Digging Deep for WA’s Underground Inhabitants

Project Plan

MicroBlitz is a crowdsourced, citizen science project that seeks to identify the communities of soil microbes that inhabit Western Australia’s (WA) soils.

Microbes represent one of the most important components of soil, playing a myriad of roles from regulating greenhouse gases to building high-yielding and pest resistant crops. Identification of the microbial species inhabiting soils across WA is a required first step for any research efforts wishing to tackle how these tiny microbes affect life above ground.

The information generated by this project will help us gain a better understanding of soil-based microbial communities and their impact on maintaining and improving the sustainability of Australian soils. This project will also help expand our knowledge about how microbial communities are influenced by factors such as land use (agriculture and mining), climate change, and rehabilitation practices.

Soil in hands

Soil in hands.

MicroBlitz is a crowdsourced, citizen science project that seeks to identify the communities of soil microbes that inhabit Western Australia’s (WA) soils.

To accomplish our goal MicroBlitz ambitiously plans to collect and analyse soil samples at a 100 square kilometre resolution across WA by employing a crowdsourcing approach.

MicroBlitz recruits people to become citizen scientists, asking them to collect soil samples, which are then mailed to our facilities at UWA for analysis, including DNA sequencing.

Close up of hands with plant and soil in lab.

Close up of hands with plant and soil in lab.

The outcome of these analyses is revealing the amazing biodiversity, abundance, and distribution of microbial species living within our soils. MicroBlitz also serves another important goal: it provides a tangible way for people to connect with their environment, contributing to its care while getting involved in a world-class biotechnology-based project.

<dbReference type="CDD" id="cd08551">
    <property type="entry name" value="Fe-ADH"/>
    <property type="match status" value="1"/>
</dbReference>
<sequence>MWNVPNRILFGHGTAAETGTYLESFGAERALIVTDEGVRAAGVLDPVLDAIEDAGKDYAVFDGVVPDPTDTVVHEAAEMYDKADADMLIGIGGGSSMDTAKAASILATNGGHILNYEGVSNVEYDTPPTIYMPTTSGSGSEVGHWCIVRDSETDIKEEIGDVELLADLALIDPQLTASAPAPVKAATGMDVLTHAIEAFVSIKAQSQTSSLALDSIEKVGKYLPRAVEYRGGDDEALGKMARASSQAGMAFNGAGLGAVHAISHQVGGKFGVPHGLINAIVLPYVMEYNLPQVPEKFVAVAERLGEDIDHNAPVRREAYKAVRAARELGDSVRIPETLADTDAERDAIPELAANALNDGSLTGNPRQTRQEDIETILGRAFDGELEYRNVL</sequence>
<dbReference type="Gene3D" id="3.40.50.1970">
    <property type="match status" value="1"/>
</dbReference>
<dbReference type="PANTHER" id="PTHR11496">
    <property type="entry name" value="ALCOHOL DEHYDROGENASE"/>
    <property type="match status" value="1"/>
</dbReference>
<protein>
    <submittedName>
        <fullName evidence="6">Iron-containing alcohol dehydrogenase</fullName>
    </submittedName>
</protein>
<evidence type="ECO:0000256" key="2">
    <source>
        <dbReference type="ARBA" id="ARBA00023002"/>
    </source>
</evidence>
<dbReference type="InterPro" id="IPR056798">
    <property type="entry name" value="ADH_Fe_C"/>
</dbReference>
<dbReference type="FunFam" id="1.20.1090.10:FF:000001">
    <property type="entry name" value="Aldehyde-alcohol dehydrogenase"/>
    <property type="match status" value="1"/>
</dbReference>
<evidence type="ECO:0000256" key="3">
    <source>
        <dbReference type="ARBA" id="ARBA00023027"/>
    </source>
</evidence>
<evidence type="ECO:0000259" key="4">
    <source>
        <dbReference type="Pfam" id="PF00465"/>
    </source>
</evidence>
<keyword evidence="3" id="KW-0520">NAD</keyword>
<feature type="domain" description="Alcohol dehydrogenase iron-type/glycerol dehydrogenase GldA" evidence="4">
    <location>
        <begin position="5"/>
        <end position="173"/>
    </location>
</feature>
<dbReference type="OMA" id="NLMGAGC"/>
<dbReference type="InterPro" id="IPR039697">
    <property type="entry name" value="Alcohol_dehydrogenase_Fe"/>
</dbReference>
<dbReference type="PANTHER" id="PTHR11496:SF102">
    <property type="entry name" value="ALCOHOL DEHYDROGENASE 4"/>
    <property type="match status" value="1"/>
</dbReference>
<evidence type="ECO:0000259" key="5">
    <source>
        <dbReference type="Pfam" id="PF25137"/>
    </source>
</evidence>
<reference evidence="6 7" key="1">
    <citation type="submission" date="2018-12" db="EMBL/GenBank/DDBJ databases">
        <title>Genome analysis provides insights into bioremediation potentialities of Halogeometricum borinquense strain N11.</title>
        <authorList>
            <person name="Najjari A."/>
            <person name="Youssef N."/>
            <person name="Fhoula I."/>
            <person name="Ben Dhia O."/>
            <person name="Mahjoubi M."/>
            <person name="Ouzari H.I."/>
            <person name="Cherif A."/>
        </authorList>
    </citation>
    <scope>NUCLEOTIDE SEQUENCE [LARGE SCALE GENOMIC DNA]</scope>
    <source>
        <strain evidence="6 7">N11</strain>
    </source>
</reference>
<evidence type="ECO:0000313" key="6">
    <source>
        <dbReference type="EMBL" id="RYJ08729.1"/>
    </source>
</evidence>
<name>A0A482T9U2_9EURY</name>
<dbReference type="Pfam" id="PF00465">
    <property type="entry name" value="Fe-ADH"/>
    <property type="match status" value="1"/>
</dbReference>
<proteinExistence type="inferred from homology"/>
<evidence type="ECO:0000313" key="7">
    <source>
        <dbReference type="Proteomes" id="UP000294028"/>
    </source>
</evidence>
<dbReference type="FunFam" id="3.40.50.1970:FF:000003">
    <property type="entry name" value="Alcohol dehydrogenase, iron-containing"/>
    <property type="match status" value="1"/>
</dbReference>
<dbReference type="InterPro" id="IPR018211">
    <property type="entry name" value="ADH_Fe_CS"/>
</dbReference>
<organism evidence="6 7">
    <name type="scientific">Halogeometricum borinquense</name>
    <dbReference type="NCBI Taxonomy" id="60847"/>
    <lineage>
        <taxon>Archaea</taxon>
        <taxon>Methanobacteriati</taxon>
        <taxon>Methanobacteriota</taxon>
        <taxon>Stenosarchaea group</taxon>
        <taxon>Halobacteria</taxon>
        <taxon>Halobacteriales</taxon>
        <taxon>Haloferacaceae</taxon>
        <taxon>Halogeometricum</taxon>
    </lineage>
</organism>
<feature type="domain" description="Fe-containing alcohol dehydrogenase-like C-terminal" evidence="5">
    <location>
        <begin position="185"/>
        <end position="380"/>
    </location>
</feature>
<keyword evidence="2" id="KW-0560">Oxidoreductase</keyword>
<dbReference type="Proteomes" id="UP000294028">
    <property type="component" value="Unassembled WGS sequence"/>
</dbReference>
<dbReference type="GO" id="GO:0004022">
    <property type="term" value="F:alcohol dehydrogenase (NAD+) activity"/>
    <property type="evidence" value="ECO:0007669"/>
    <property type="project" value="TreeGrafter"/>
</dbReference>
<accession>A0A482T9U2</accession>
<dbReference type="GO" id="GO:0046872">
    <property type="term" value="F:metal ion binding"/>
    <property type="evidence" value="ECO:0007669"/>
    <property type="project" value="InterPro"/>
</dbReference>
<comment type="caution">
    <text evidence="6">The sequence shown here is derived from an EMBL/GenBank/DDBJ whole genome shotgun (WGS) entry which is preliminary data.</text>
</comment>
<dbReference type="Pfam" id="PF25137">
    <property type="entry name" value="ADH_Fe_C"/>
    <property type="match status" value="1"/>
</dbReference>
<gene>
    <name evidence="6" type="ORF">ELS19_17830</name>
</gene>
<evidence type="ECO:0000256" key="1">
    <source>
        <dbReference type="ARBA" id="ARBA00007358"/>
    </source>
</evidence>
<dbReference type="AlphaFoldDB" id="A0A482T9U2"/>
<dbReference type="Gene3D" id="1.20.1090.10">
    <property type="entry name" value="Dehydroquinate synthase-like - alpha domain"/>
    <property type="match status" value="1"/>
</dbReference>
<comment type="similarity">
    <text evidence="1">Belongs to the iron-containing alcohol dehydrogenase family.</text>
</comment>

In the 18 months since inception, MicroBlitz has engaged with more than 3,500 people through outreach activities including: National Science Week (2013 & 14), The Caravan & Camping Show (2014) and talks to local community groups, including Mens Sheds and Probus Clubs, Science Rocks Forum (Albany) and the Extreme Science Experience (Perth), which spread the concept to over 600 secondary students.

So far, more than 500 people have registered as ‘MicroBlitzers’ (soil samplers) and more than 2000 sampling kits have been dispatched, of which over 65% have been returned with soil samples.

To date, all returned soil samples have been processed through to the point where the DNA has been extracted. With the commissioning of the newly fitted out MicroBlitz lab at UWA in late November (2014) we will begin an intensified period of DNA sequencing and bioinformatics analysis on our store of samples. It is expected that these results will be available in early 2015, accessible through a live and virtual WA Microbial Map showing where samples have already been taken and areas where samples still need to be collected.